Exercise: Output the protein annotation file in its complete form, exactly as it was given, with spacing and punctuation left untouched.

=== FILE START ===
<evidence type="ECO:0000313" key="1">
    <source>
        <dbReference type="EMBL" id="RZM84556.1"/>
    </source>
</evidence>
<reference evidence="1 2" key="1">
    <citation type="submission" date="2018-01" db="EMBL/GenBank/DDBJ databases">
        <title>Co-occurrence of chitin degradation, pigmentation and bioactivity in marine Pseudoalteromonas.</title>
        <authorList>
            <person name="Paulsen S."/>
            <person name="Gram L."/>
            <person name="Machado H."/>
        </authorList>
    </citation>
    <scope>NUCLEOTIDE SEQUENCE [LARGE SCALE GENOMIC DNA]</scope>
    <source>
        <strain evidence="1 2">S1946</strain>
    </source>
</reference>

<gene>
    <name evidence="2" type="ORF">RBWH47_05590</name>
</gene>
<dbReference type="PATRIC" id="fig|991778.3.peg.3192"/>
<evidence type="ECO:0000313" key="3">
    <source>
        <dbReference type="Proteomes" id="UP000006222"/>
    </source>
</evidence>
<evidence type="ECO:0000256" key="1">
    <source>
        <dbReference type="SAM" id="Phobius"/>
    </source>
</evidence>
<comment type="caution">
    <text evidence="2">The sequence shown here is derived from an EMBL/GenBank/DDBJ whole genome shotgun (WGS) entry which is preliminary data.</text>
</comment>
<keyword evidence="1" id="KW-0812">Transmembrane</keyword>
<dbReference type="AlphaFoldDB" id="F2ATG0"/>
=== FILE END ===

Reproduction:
<evidence type="ECO:0000313" key="1">
    <source>
        <dbReference type="EMBL" id="RZM84556.1"/>
    </source>
</evidence>
<reference evidence="1 2" key="1">
    <citation type="submission" date="2018-01" db="EMBL/GenBank/DDBJ databases">
        <title>Co-occurrence of chitin degradation, pigmentation and bioactivity in marine Pseudoalteromonas.</title>
        <authorList>
            <person name="Paulsen S."/>
            <person name="Gram L."/>
            <person name="Machado H."/>
        </authorList>
    </citation>
    <scope>NUCLEOTIDE SEQUENCE [LARGE SCALE GENOMIC DNA]</scope>
    <source>
        <strain evidence="1 2">S1946</strain>
    </source>
</reference>

<gene>
    <name evidence="2" type="ORF">RBWH47_05590</name>
</gene>
<dbReference type="PATRIC" id="fig|991778.3.peg.3192"/>
<evidence type="ECO:0000313" key="3">
    <source>
        <dbReference type="Proteomes" id="UP000006222"/>
    </source>
</evidence>
<evidence type="ECO:0000256" key="1">
    <source>
        <dbReference type="SAM" id="Phobius"/>
    </source>
</evidence>
<comment type="caution">
    <text evidence="2">The sequence shown here is derived from an EMBL/GenBank/DDBJ whole genome shotgun (WGS) entry which is preliminary data.</text>
</comment>
<keyword evidence="1" id="KW-0812">Transmembrane</keyword>
<dbReference type="AlphaFoldDB" id="F2ATG0"/>